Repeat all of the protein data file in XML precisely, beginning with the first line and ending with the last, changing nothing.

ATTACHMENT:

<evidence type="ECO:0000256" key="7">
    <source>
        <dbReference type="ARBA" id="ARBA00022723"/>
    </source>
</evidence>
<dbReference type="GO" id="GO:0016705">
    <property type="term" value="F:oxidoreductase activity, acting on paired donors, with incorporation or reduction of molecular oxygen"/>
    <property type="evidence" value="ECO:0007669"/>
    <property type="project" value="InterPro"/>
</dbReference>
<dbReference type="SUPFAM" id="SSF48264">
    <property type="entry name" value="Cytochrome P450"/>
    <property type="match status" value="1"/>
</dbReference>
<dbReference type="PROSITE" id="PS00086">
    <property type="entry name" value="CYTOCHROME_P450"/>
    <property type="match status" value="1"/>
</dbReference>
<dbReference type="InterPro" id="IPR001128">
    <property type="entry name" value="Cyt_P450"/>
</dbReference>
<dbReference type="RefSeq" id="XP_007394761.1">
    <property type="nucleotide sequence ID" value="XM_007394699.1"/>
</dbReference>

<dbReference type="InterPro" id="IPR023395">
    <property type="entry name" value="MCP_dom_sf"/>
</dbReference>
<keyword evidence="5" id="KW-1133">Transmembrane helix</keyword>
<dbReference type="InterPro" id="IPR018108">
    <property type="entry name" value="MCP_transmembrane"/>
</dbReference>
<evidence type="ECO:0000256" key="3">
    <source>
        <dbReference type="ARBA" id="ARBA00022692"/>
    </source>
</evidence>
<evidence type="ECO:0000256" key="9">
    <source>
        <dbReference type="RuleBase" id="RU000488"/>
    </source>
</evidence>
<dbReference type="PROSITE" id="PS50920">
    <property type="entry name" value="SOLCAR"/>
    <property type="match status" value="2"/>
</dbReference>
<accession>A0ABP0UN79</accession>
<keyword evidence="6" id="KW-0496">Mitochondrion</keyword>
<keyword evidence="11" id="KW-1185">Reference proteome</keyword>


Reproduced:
<evidence type="ECO:0000256" key="7">
    <source>
        <dbReference type="ARBA" id="ARBA00022723"/>
    </source>
</evidence>
<dbReference type="GO" id="GO:0016705">
    <property type="term" value="F:oxidoreductase activity, acting on paired donors, with incorporation or reduction of molecular oxygen"/>
    <property type="evidence" value="ECO:0007669"/>
    <property type="project" value="InterPro"/>
</dbReference>
<dbReference type="SUPFAM" id="SSF48264">
    <property type="entry name" value="Cytochrome P450"/>
    <property type="match status" value="1"/>
</dbReference>
<dbReference type="PROSITE" id="PS00086">
    <property type="entry name" value="CYTOCHROME_P450"/>
    <property type="match status" value="1"/>
</dbReference>
<dbReference type="InterPro" id="IPR001128">
    <property type="entry name" value="Cyt_P450"/>
</dbReference>
<dbReference type="RefSeq" id="XP_007394761.1">
    <property type="nucleotide sequence ID" value="XM_007394699.1"/>
</dbReference>

<dbReference type="InterPro" id="IPR023395">
    <property type="entry name" value="MCP_dom_sf"/>
</dbReference>
<keyword evidence="5" id="KW-1133">Transmembrane helix</keyword>
<dbReference type="InterPro" id="IPR018108">
    <property type="entry name" value="MCP_transmembrane"/>
</dbReference>
<evidence type="ECO:0000256" key="3">
    <source>
        <dbReference type="ARBA" id="ARBA00022692"/>
    </source>
</evidence>
<evidence type="ECO:0000256" key="9">
    <source>
        <dbReference type="RuleBase" id="RU000488"/>
    </source>
</evidence>
<dbReference type="PROSITE" id="PS50920">
    <property type="entry name" value="SOLCAR"/>
    <property type="match status" value="2"/>
</dbReference>
<accession>A0ABP0UN79</accession>
<keyword evidence="6" id="KW-0496">Mitochondrion</keyword>
<keyword evidence="11" id="KW-1185">Reference proteome</keyword>